Esther Mah and Mickey Maguire aren’t suggesting the New Brunswick government spend its entire budget surplus on the province’s most vulnerable, but they both believe spending a small fraction of the projected $135.5 million could make a huge difference to those experiencing homelessness and to those trying to help them.
While the province is awash in cash, charities and churches are pinching every penny to serve the growing number of people who are struggling.
CBC News asked people who are struggling, and those trying to help, how the government could best spend some of its surplus.
Esther Mah, St. George’s Anglican Church
“I can come up with all kinds of ways we could spend that money,” Mah said of the surplus. “I think our biggest problem here in Moncton is a lack of safe space for [homeless] people to be — especially during the day.”
When Mah was hired eight years ago as the office administrator at St. George’s Anglican Church, there were just a few regulars who would stop by for a shower or a bag of food.
“My days were quiet,” Mah said with a laugh. “Not quiet anymore.”
For more than a year, St. George’s has been opening its basement every morning to people who are homeless. At first, volunteers and staff were serving breakfast to about 15 people between 8 a.m. and 11:30 a.m. That has grown to 90 people.
Mah would like to see the government spend some of the surplus to fund a safe space that would be open every day to people without homes.
“Everybody deserves somewhere to be,” she said. “Somewhere during the day to stay dry and stay warm and be safe and then they wouldn’t be all over the businesses downtown or the church steps. It would give everybody a little bit more sense of peace and quiet and safety.”
Expenses up, donations down for charities
Right now, charities and churches are struggling to meet the increasing demands of people still sleeping in tents and under tarps.
“We have one shower that we offer, so we have to schedule it,” Mah said. “They have 20 minutes, which is, I have to say if you’re cold or really filthy or just want a nice safe place, you don’t want to be out in 20 minutes. They want to be in there longer.”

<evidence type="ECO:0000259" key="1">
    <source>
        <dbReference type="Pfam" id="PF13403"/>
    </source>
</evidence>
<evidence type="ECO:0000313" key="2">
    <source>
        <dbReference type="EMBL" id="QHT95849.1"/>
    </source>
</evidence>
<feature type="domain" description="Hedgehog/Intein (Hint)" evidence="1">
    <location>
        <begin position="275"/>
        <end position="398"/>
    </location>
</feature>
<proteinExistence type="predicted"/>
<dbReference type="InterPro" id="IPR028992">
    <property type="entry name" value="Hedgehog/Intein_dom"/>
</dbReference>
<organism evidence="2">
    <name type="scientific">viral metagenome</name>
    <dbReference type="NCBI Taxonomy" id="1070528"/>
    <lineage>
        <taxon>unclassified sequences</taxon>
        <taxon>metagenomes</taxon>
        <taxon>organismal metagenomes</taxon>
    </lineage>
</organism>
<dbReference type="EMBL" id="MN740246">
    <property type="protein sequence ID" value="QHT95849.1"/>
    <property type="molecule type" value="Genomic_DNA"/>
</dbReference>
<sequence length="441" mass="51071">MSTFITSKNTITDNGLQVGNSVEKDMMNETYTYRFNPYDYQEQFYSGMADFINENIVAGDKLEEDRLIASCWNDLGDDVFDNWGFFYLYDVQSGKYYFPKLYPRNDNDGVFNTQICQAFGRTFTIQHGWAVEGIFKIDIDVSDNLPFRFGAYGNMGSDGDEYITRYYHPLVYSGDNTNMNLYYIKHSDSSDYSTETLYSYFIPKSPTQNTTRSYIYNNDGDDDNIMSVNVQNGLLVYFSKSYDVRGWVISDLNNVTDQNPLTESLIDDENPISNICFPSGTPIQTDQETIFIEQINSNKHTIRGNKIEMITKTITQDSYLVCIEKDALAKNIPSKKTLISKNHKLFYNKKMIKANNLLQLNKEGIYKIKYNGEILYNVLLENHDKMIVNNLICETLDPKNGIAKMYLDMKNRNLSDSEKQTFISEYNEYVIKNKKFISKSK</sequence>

Each day, eight of the 90 people who come for breakfast are able to sign up to take a shower.
Mah says the church had to go hunting for help to purchase and install an on-demand water heater. There is also one washer and one dryer that runs “basically 24/7.” She said that has led to higher water and power bills.
“Our expenses are up and with the cost of everything, our donations are down. So it’s a huge cycle that we’re going through.”
In addition to keeping up with the cost of offering showers and laundry, Mah says the food bank used to deliver two carts of food each week, but that has dwindled to half a cart.
These days she stops at a local wholesaler on her way to work, but paying for staples like milk, bananas, juice, jam and peanut butter has also become a struggle.
She argues that if government spent a fraction of its $135.5 million surplus on a safe space, with showers, bathrooms, and food, it would go a long way to help those most in need, and could even take some of the burden off the healthcare system.
“We wouldn’t have the frostbite issues plugging up our ERs, we wouldn’t have the hypothermia, we wouldn’t have the heat stroke because these people would all have a safe place to be during the day.”
Mah, who calls 911 at least a few times a week, says investing in a permanent, safe space would be worth it in the long run.
“Money on the front end always saves you on the back end,” Mah said. “There are some really deep mental health issues. There is so much drug addiction. My biggest beef, I guess, is I’ve been here eight years and still nothing has changed.”
Mah and her colleagues are doing everything they can, but she compares what they are able to provide to “putting a Band-Aid on a gashing wound.”
“That doesn’t really work. Sew it up.”
Mickey Maguire, Moncton
Mickey Maguire is one of the 90 people who show up every day for breakfast at St. George’s.
He was hoping to have an apartment on Oct. 1 but is still living on the streets. Maguire spends his nights riding around on his bicycle, or trying to stay warm in his sleeping bag with heat from a propane stove.
“I’m a little nervous about it to be honest,” he said of the coming cold weather. I don’t know how I’m gonna handle another winter.”
Maguire suffered frostbite in his fingers last year and still can’t feel the tips.
“All I feel is, like, underneath, a deep burning.”
When asked what government could spend money on to help people now, Maguire agreed a safe space is needed.
He would like to see a different kind of shelter, where people have privacy, and security. Mah points to the “hotel-style” model at Oak Centre in Fredericton, where people have a private room and bathroom, or the tiny-home model at 12 Neighbours Inc., also in Fredericton.
“Since they decided to build that Avenir Centre, they could have took the old Coliseum and did some renovations there or the old Moncton high school.” Maguire said.
“You could really do something with that for people — even have sections in it where they can learn skills and whatnot, keep themselves busy.”
Right now, he needs a tent and a good sleeping bag, he said. He has stayed at both shelters in Moncton. Conditions were “brutal,” he said, and he wouldn’t go back.
“I don’t feel safe there. What little I own is definitely not safe at either place.”
When asked whether he would stay at a new out-of-the-cold shelter, if one were set up, Maguire said, “Chances are I’m going to choose the street.”
This is part one of a series. In part two, coming Tuesday, a disabled man and an advocate share their suggestions for spending part of the budget surplus.